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Appendix II.                              817

a finishing tool, when cutting screws in the lathe. It is, how-
ever, sometimes used both to start and finish the thread, being
held by the hand throughout the operations. It is easily seen
that such a method has precisely the same objections as stock and
dies, but even to a worse extent, for c drunken; threads, of varying
pitch, are often produced by inexperienced workmen. This is
because the tool has very short directing surface, even though that
surface may have the correct angle.

(5.) By Screwing Machine.—This method is the same in prin-
ciple as stock and dies, and is merely a quicker and more
automatic way of doing the same work. In Fig. 786 the general
form of the machine is that of a short lathe with fixed headstock A,
a clutch B for putting the mandrel in and out of gear quickly, and
a powerful driving gear. The work is held in a concentric chuck
c, and the screwing dies are in themselves a sort of concentric
chuck, operated by the lever E. The mandrel being revolved, the
cutting head D is brought over the work by the pinion and hand-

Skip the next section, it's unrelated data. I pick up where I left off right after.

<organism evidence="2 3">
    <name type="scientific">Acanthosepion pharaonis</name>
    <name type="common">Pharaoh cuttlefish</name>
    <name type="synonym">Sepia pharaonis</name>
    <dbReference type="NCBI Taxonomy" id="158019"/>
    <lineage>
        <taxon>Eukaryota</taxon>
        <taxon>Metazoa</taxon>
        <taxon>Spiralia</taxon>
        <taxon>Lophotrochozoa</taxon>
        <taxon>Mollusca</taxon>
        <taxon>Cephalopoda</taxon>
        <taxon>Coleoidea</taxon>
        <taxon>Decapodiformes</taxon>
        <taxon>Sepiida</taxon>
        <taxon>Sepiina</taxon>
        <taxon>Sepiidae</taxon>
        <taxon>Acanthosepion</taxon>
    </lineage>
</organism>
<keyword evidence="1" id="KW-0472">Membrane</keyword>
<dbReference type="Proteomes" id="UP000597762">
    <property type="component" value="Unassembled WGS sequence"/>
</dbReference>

wheel F until the dies are in position to start: the lever E is then
pulled leftward by the advancing cutters, being partly helped by
the workman's hand at E. -The operation may be repeated until
the stud is of correct diameter, as indicated by the angle of the
lever E. With plenty of lubrication the thread may be cut during
one traverse, and when the dies are blunted they can be recut upon
a master tap placed in chuck c.

v Cutting Long-pitched Screws. — When the thread
angle becomes 45° or over, it may be questionable policy to cut it
in a lathe. Remembering that a screw is formed by an axial
traverse and a rotation, either motion may be called the cut, the
other being the feed; but the latter should always be preferably
the slower or smaller motion. Thus, in the machine for rifling
guns, the traverse being large and the rotation small, the tool is
propelled axially, the holder being a long bar with the tool
secreted in the end, in the manner known as the 'tiger's claw/
from the fact that it is sheathed on entering, and automatically
shot out on the outward or cutting stroke. During withdrawal the
tool bar is rotated by a rack and pinion, the amount of rotation
being fixed by the inclination of a bar along which the rack arm
travels. In such manner any long-pitched screw may be cut.